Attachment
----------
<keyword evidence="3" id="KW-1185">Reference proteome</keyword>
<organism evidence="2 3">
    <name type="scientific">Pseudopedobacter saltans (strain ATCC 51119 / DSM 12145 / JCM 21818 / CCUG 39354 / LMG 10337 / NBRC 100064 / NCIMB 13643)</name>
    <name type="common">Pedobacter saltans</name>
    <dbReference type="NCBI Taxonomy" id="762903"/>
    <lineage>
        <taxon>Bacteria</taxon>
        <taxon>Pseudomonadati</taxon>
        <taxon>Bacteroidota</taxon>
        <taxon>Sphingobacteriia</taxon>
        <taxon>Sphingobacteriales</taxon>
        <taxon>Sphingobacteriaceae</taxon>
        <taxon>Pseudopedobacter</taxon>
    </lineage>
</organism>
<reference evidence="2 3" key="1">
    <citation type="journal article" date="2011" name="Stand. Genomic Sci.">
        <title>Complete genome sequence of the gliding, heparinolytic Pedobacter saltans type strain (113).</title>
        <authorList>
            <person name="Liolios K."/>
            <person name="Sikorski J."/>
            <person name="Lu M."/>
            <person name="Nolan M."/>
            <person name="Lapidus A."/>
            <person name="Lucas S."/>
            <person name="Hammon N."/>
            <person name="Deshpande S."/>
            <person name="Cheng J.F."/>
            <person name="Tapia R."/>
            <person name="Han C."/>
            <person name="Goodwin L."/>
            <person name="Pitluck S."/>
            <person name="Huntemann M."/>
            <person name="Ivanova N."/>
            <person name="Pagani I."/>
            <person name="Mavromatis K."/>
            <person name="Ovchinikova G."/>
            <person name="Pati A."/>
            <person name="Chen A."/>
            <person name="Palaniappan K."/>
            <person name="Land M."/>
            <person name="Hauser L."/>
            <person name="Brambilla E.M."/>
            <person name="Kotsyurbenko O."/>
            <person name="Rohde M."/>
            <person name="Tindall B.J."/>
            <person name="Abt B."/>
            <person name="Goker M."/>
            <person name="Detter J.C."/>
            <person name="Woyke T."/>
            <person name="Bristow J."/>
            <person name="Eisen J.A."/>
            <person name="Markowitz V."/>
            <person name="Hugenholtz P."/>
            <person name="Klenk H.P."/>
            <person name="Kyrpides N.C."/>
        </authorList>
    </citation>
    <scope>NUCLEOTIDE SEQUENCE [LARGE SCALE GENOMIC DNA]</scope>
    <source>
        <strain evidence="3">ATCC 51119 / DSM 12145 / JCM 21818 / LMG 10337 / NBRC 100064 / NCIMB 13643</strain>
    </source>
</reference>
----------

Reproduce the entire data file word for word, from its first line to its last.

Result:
<keyword evidence="3" id="KW-1185">Reference proteome</keyword>
<organism evidence="2 3">
    <name type="scientific">Pseudopedobacter saltans (strain ATCC 51119 / DSM 12145 / JCM 21818 / CCUG 39354 / LMG 10337 / NBRC 100064 / NCIMB 13643)</name>
    <name type="common">Pedobacter saltans</name>
    <dbReference type="NCBI Taxonomy" id="762903"/>
    <lineage>
        <taxon>Bacteria</taxon>
        <taxon>Pseudomonadati</taxon>
        <taxon>Bacteroidota</taxon>
        <taxon>Sphingobacteriia</taxon>
        <taxon>Sphingobacteriales</taxon>
        <taxon>Sphingobacteriaceae</taxon>
        <taxon>Pseudopedobacter</taxon>
    </lineage>
</organism>
<reference evidence="2 3" key="1">
    <citation type="journal article" date="2011" name="Stand. Genomic Sci.">
        <title>Complete genome sequence of the gliding, heparinolytic Pedobacter saltans type strain (113).</title>
        <authorList>
            <person name="Liolios K."/>
            <person name="Sikorski J."/>
            <person name="Lu M."/>
            <person name="Nolan M."/>
            <person name="Lapidus A."/>
            <person name="Lucas S."/>
            <person name="Hammon N."/>
            <person name="Deshpande S."/>
            <person name="Cheng J.F."/>
            <person name="Tapia R."/>
            <person name="Han C."/>
            <person name="Goodwin L."/>
            <person name="Pitluck S."/>
            <person name="Huntemann M."/>
            <person name="Ivanova N."/>
            <person name="Pagani I."/>
            <person name="Mavromatis K."/>
            <person name="Ovchinikova G."/>
            <person name="Pati A."/>
            <person name="Chen A."/>
            <person name="Palaniappan K."/>
            <person name="Land M."/>
            <person name="Hauser L."/>
            <person name="Brambilla E.M."/>
            <person name="Kotsyurbenko O."/>
            <person name="Rohde M."/>
            <person name="Tindall B.J."/>
            <person name="Abt B."/>
            <person name="Goker M."/>
            <person name="Detter J.C."/>
            <person name="Woyke T."/>
            <person name="Bristow J."/>
            <person name="Eisen J.A."/>
            <person name="Markowitz V."/>
            <person name="Hugenholtz P."/>
            <person name="Klenk H.P."/>
            <person name="Kyrpides N.C."/>
        </authorList>
    </citation>
    <scope>NUCLEOTIDE SEQUENCE [LARGE SCALE GENOMIC DNA]</scope>
    <source>
        <strain evidence="3">ATCC 51119 / DSM 12145 / JCM 21818 / LMG 10337 / NBRC 100064 / NCIMB 13643</strain>
    </source>
</reference>